Steve Etherington / Mercedes-AMG Petronas

What’s more, Bottas has proven time and again that he has the focus and mental strength needed to take on a full title challenge—even against opponents as intimidating as a three- and a four-time world champion. His level head has been one of the Finn’s defining attributes ever since winning the 2011 GP3 title at the first attempt; it was particularly evident in 2014 when, partnering a reborn Felipe Massa in a podium-worthy Williams, Bottas dove his way to an outstanding fourth in the final standings. So far, the only visible dent to his determination came under the frenzy of Ferrari speculation in 2015, but from the way Bottas has settled into his new Mercedes seat despite the rumours surrounding it would suggest that he has learnt from that episode.

His grounded nature should stand the Finn in good stead as he wades into the Hamilton–Vettel battle. He will have seen first-hand how unsettled his opponents can be by the championship’s many twists and turns, and know that when that happens (as it undoubtably did in Austria) he has only to drive a solid weekend to take full advantage. If they didn’t already, Hamilton and Vettel will now have their hands full making sure their own turbulent duel doesn’t leave Bottas with an open goal.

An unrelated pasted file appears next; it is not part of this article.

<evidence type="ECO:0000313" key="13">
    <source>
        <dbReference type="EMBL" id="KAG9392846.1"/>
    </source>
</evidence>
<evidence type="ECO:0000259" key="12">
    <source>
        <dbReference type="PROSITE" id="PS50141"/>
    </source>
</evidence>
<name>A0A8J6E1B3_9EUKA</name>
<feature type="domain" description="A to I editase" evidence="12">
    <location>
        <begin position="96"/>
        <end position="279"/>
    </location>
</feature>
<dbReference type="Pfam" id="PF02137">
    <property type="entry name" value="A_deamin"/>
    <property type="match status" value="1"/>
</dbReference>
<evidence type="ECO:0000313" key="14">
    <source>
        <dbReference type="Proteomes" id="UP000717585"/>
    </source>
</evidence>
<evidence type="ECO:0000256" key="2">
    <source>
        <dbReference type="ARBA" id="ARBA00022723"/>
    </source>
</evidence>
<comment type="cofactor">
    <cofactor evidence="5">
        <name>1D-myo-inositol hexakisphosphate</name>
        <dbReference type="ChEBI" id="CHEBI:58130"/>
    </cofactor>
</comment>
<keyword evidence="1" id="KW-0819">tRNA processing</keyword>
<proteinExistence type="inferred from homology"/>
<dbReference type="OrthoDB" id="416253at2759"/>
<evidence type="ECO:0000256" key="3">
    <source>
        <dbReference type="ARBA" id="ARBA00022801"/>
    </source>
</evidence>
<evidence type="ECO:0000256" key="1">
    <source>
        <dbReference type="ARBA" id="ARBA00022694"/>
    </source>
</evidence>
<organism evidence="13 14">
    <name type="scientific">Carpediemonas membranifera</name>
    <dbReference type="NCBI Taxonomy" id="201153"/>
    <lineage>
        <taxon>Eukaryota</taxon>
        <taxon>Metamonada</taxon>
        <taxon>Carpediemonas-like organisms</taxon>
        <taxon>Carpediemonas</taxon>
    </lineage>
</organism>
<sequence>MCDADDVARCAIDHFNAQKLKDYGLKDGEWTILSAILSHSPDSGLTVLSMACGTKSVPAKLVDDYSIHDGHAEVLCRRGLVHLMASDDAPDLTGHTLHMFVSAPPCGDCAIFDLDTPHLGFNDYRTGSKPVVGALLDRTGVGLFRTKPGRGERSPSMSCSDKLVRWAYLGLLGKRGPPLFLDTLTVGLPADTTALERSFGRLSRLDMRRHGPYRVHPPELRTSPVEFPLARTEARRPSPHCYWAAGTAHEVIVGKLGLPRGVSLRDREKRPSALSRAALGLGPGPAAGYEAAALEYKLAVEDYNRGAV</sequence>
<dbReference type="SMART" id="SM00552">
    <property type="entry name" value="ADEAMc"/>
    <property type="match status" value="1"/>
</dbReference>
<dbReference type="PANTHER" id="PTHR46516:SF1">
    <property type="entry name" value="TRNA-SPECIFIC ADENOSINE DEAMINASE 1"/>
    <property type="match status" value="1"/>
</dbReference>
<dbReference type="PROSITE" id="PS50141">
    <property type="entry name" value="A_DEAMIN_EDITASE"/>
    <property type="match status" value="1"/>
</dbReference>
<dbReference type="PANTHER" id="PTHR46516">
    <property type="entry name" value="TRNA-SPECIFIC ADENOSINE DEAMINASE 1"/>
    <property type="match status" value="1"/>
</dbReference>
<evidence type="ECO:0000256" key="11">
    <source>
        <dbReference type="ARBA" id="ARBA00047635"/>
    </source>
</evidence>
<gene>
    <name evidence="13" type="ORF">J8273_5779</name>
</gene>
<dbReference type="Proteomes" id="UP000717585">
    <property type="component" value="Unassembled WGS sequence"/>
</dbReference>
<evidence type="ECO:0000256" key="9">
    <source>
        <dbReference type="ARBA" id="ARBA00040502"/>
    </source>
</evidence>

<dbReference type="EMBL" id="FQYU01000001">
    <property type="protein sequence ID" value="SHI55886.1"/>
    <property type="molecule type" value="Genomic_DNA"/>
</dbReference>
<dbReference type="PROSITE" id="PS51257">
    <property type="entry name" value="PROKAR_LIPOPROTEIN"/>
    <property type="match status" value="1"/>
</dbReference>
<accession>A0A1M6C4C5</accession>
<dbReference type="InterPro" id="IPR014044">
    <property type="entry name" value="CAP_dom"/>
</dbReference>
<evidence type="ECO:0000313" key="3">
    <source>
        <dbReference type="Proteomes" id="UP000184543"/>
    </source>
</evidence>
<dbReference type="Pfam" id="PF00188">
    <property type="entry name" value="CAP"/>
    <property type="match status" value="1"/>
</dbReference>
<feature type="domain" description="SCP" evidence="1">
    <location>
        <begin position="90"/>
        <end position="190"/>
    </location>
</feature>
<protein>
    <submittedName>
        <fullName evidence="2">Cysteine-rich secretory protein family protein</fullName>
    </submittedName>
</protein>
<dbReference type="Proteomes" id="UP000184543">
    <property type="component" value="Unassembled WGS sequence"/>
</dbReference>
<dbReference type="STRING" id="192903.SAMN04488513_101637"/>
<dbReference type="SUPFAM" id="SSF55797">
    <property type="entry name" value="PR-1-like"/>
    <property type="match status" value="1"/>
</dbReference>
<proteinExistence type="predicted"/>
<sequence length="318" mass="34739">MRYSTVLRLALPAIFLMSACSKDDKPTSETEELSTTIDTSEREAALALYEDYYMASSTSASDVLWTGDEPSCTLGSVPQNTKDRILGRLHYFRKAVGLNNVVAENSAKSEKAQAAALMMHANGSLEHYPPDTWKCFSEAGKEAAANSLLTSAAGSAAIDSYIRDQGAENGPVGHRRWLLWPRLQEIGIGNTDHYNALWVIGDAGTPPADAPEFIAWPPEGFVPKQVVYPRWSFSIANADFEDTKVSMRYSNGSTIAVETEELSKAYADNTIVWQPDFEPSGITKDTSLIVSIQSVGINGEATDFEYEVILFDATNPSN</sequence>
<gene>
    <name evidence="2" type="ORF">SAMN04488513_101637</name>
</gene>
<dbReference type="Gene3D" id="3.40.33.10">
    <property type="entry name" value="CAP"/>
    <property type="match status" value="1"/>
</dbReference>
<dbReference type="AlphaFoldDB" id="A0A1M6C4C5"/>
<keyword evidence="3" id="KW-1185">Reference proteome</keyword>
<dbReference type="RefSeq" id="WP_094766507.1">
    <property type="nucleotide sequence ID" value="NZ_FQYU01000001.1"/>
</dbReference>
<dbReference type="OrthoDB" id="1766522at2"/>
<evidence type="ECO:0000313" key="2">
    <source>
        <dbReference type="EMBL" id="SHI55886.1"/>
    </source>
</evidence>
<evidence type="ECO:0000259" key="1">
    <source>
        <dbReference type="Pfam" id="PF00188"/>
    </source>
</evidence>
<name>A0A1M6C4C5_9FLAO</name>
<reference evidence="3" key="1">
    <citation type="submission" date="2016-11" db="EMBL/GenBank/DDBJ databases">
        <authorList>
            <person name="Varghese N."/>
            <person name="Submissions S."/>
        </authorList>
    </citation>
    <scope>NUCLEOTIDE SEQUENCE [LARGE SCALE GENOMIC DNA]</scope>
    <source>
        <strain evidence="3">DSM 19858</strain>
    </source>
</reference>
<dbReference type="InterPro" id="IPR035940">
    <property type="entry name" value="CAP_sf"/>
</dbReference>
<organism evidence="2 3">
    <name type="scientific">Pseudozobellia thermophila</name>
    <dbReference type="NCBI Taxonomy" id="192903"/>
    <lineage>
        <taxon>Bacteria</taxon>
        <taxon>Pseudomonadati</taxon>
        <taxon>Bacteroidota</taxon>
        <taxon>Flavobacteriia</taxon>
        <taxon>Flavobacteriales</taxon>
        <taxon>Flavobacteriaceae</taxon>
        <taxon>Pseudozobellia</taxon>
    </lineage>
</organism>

Steve Etherington / Mercedes-AMG Petronas

Make no mistake, Bottas faces a considerably tall order if he is to wrest this 2017 Championship away from Vettel and Hamilton. No amount of comparisons to Kimi Räikkönen in 2007 will guarantee Bottas comes out on top after Abu Dhabi—as ever, all that counts is what happens on track this year.

But if the Finn can drive home his current momentum with another victory or two before the flyaways in Asia and the Americas, there’s no reason why he can’t push his rivals all the way to the final round. Whether he quite has what it takes to beat two of modern F1’s biggest stars across the ultimate finish line is another matter—but when it comes to his talent, composure and performances so far this season, there’s no denying that Valtteri Bottas is well and truly in this title fight.